Avalanche Advisory published on December 14, 2018 @ 7:02 am
This Avalanche Advisory expires in 5 hours, 49 minutes
This advisory is valid for 17 hours
Issued by Zach Guy - Flathead Avalanche Center

Unusually warm and sunny weather could destabilize the snowpack and cause further natural avalanche activity on steep, sunny slopes.  In adjacent mountain ranges, reports of skier triggered slides, collapses, shooting cracks, and an avalanche burial yesterday highlight a snowpack that is still adjusting from Tuesday night's storm.  Use caution in windloaded terrain, above terrain traps, and below sunbaked faces and gullies today. 

2. Moderate

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Above 6500 ft.
Heightened avalanche conditions on specific terrain features. Evaluate snow and terrain carefully; identify features of concern.

2. Moderate

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5000-6500 ft.
Heightened avalanche conditions on specific terrain features. Evaluate snow and terrain carefully; identify features of concern.

1. Low

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3500-5000 ft.
Generally safe avalanche conditions. Watch for unstable snow on isolated terrain features.
    Heightened avalanche conditions on specific terrain features. Evaluate snow and terrain carefully; identify features of concern.
  • 1. Low
  • 2. Moderate
  • 3. Considerable
  • 4. High
  • 5. Extreme
Avalanche Problem 1: Wind Slab
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Gusty southwest winds continue to drift and thicken slabs below ridgelines and in leeward terrain features.   In adjacent mountain ranges, observers are reporting cracking, collapsing, and human triggered slabs in wind loaded terrain.  We have seen fewer signs of instability in the Swan Range, but use caution below leeward ridgelines and in crossloaded slopes.  Slabs can break up to several feet thick on buried weak layers that are slow to heal.  Watch for cracking in denser snow and avoid thicker, lens-shaped drifts below cornices and in gullies.   Choose wind sheltered or lower angle terrain to avoid the problem.  

Avalanche Problem 2: Loose Wet
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Warming temperatures and clearing skies could initiate natural loose snow avalanches as the snow surface moistens on steep, sunbaked terrain.  These could entrain enough snow to be dangerous around terrain traps.  Pay attention to surface warming: rollerballs, pinwheels, and small sluffs peeling off of rock bands.  These are early warning signs to avoid traveling on or below steep sunlit faces and gullies.

advisory discussion

The danger is slowly diminishing in the wake of Tuesday night's storm and avalanche cycle, but slides large enough to injure or kill you continue to be triggered in the backcountry.  Yesterday, skiers above John F. Stevens Canyon triggered a dense slab of wind drifted snow and reported numerous collapses and shooting cracks.  During avalanche mitigation work at Whitefish Mountain Resort, a ski patroller was buried while ski cutting a small slide path (currently closed terrain). His partner performed a quick and effective companion rescue. This observation not only highlights the potential for small terrain to produce surprisingly harsh consequences, but it is a clear reminder to respect terrain closures at the ski resort.  This story would have a different ending if it was a solo rider ducking the rope.  Unstable slopes like these are becoming less common as our faceted snowpack gradually adjusts to upwards of 2" of SWE and wind loading that has accumulated this week.  Windloaded terrain and steep or unsupported rollovers are typically the slowest to heal under these conditions.   Be very choosy about which slopes you travel on today and don't allow blue skies to steer your decision making.  The avalanche danger is lower in the Swan Range, which picked up less snow this week. Observers have reported fewer signs of instabilities, most of which appear to be localized to wind loaded features.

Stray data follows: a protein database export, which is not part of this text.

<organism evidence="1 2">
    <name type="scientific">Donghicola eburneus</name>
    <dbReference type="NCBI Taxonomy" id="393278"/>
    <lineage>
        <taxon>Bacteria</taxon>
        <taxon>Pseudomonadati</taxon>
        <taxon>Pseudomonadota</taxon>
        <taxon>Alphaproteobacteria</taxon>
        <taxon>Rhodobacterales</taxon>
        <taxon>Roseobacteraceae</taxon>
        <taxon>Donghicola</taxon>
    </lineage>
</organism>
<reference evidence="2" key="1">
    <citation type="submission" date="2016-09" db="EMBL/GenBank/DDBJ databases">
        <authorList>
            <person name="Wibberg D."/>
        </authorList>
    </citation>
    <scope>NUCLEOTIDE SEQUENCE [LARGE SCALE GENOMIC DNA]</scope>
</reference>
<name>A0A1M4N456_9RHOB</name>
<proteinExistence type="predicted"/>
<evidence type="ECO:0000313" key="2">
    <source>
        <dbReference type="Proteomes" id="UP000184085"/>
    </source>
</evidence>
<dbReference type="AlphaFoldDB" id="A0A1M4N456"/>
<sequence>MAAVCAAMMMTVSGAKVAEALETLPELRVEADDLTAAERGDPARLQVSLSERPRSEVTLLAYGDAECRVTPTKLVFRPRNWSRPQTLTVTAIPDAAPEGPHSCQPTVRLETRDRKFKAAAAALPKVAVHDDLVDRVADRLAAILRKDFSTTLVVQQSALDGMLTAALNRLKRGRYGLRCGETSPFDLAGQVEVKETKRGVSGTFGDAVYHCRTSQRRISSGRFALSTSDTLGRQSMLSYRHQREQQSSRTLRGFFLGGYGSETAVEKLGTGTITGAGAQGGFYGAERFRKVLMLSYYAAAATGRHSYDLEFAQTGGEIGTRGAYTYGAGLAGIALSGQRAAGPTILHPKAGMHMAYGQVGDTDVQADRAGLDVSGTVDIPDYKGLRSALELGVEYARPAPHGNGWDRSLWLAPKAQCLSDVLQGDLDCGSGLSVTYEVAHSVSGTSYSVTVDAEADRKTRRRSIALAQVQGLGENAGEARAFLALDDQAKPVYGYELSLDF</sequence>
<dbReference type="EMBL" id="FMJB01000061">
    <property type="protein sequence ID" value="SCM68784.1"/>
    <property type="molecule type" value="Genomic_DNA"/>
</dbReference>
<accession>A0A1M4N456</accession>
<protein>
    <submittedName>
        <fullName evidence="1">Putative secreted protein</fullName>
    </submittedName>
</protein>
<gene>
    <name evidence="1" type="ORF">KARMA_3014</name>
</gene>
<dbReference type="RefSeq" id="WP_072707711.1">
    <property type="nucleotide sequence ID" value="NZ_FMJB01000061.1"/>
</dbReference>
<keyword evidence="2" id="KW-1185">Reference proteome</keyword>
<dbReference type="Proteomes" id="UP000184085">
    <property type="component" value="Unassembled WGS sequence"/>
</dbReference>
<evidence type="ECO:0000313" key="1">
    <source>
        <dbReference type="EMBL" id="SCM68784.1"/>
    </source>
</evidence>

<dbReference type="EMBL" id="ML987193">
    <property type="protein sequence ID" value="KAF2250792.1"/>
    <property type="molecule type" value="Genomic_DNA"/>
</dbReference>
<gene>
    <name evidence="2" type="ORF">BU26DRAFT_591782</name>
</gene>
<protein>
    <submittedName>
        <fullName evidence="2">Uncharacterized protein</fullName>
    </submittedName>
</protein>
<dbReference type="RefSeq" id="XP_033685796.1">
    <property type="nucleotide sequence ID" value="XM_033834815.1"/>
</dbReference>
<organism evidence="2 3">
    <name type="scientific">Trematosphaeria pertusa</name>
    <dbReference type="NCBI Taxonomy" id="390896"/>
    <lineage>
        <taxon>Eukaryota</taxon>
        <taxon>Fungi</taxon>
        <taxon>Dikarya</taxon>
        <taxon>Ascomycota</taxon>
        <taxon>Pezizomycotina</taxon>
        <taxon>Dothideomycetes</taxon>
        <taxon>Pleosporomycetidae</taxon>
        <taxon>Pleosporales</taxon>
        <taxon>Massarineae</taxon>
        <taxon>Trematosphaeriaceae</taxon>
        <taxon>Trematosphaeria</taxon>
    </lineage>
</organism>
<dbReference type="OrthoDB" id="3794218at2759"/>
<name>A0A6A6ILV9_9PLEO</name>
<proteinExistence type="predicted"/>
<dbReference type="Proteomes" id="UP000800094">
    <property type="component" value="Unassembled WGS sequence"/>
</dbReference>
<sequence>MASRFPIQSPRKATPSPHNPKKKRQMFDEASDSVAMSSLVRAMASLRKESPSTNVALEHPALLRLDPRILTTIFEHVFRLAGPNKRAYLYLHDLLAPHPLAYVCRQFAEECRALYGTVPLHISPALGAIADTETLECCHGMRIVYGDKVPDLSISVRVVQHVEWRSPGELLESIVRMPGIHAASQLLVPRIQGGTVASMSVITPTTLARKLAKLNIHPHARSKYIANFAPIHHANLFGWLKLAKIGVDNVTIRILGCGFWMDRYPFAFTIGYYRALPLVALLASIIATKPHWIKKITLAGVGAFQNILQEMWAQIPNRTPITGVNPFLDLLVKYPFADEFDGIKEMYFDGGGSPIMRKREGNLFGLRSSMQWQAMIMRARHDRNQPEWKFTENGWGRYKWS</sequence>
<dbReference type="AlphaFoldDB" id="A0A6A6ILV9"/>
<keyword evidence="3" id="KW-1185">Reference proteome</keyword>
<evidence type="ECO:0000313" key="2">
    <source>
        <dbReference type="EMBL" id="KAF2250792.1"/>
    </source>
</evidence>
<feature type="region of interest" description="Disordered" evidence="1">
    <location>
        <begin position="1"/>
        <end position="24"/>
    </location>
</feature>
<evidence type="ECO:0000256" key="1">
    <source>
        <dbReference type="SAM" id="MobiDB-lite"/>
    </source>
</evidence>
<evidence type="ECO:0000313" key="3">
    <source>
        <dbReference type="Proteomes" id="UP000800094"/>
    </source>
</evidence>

A notable change adding uncertainty to today's forecast is warming temperatures under sunny skies.  Solar warming could moisten the snow and initiate natural sluff avalanches and/or destabilize storm slabs on sunlit aspects.  If rapid surface warming conditions develop, avoid traveling on or below steep sunlit gullies and faces where small point releases could entrain dangerous amounts of snow if they run long distances, or they could trigger slab avalanches. 

Our next Avalanche Awareness talk is Thursday, December 20th at Penco Power Products at 6:30 p.m.!

 

Weather and CURRENT CONDITIONS
weather summary

Unseasonably warm and sunny weather provides a lull in active weather before the next round of snowfall arrives this evening.  We'll see mountain temperatures warming above freezing today.  An approaching cold front will bring increasing winds and a decent pulse of snowfall Friday night into Saturday.  

Two-Day Mountain Weather Forecast Produced in partnership with the Missoula NWS
For 5000 ft. to 7000 ft.
Today Tonight Saturday
Cloud Cover: Mostly clear Increasing clouds Mostly cloudy
Temperatures: 31 to 36 deg. F. 19 to 24 deg. F. 31 to 36 deg. F.
Wind Direction: South Southwest South
Wind Speed: 10-20 mph, gusting to 35 20 -30 mph, gusting to 50 20-30 mph, gusting to 50
Snowfall: 0 in. 2 to 4" in. 0 to 2" in.
Freezing Level: 6000 ft 4000 ft 2000 ft
Disclaimer

This forecast applies only to backcountry areas outside established ski area boundaries. The forecast describes general avalanche conditions and local variations always occur. This forecast expires at midnight on the posted day unless otherwise noted. The information in this forecast is provided by the USDA Forest Service who is solely responsible for its content.

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